Mysterious Object Found in Jupiter’s Orbit is another Unique Discovery of the Solar System

Jupiter is weird enough in its unique beauty. As the biggest planet from our solar system, it protected us from numerous asteroids that could have caused some significant damage to our beloved planet. Jupiter is also a gaseous giant hundreds of times bigger than Earth.

But Jupiter also has some interesting objects near it. Besides those 79 known moons, a new object was found in the proximity of the gas giant, and it’s amazing scientists.

Meet the Jupiter Trojan

The newfound mysterious object is 2019 LD2, and it qualifies for the only active Jupiter Trojan. University of Hawaii’s Institute for Astronomy has brought the news to the public. Trojans are a group of inert asteroids located in the same orbital trajectory as Jupiter. But 2019 LD2 is differentiating by being pretty active, as it sports a comet-like tail. This is the first time when astronomers spotted an active Jupiter Trojan.

2019 LD2 was discovered last year in June. It was spotted by scientists from the University of Hawaii’s Asteroid Terrestrial-impact Last Alert System (ATLAS). Alan Fitzsimmons, who is an astronomy professor at Queen’s University Belfast, declared:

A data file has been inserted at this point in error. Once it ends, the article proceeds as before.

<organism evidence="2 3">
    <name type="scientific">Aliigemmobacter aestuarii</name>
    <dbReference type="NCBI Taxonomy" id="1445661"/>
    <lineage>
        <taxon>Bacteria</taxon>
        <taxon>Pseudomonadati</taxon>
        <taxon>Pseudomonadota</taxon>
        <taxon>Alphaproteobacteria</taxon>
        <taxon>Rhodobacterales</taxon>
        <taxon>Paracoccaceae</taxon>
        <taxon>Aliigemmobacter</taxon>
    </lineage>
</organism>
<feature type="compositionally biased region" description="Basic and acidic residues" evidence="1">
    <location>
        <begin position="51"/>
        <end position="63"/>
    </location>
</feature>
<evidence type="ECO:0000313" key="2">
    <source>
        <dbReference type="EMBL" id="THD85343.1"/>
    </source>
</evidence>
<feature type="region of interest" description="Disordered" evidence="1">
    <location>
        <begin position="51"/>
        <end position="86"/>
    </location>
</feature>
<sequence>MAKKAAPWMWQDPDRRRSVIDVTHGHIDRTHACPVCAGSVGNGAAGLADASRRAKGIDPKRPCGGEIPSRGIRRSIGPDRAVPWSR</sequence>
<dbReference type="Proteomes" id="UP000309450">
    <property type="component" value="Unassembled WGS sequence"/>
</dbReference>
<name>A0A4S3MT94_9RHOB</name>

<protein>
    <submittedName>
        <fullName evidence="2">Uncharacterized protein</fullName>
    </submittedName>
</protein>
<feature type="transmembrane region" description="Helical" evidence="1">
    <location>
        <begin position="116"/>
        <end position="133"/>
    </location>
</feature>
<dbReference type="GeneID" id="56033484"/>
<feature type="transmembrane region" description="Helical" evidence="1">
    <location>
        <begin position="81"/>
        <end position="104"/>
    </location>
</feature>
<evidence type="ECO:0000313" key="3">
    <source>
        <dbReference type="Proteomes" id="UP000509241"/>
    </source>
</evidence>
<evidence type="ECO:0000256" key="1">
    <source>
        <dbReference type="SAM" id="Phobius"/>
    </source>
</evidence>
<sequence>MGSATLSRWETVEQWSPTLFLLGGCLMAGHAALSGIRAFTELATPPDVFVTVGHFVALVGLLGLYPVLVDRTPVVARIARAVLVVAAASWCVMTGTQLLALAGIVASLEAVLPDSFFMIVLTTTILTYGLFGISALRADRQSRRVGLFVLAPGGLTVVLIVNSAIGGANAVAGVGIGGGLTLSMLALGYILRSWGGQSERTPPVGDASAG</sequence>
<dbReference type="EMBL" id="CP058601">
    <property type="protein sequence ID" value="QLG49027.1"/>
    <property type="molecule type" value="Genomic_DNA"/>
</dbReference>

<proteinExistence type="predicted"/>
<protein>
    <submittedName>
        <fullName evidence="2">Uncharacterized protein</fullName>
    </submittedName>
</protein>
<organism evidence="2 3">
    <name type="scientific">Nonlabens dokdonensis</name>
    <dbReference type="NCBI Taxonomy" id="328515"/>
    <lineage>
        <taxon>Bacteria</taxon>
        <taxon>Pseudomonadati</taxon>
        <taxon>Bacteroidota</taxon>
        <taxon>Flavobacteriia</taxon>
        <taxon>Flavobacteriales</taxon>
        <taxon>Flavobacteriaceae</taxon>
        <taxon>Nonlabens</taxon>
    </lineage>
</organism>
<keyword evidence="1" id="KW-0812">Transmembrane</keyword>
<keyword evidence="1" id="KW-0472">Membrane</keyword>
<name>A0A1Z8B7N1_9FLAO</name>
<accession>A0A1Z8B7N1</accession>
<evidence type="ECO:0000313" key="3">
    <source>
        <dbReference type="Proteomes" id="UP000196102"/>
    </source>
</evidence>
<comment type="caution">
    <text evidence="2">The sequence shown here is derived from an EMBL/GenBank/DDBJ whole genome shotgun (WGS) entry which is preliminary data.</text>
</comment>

We have believed for decades that Trojan asteroids should have large amounts of ice beneath their surfaces, but never had any evidence until now,

ATLAS has shown that the predictions of their icy nature may well be correct.

As Wikipedia reveals, the 2019 LD2 asteroid orbits the Sun at a distance of 5.29 AU once every 12 years. The orbit has an inclination of 11.6 degrees with respect to the ecliptic and an eccentricity of 0.135. The object’s observation arc begins with a precovery. It was published by the Pan-STARRS 1 survey and took at Haleakala Observatory on 21 May 2018, or 11 months prior to its discovery observation by the ALTAS-MLO survey.

Luckily for us all, there is still a lot more to learn about the solar system in general and about Jupiter and its surrounding objects in particular.

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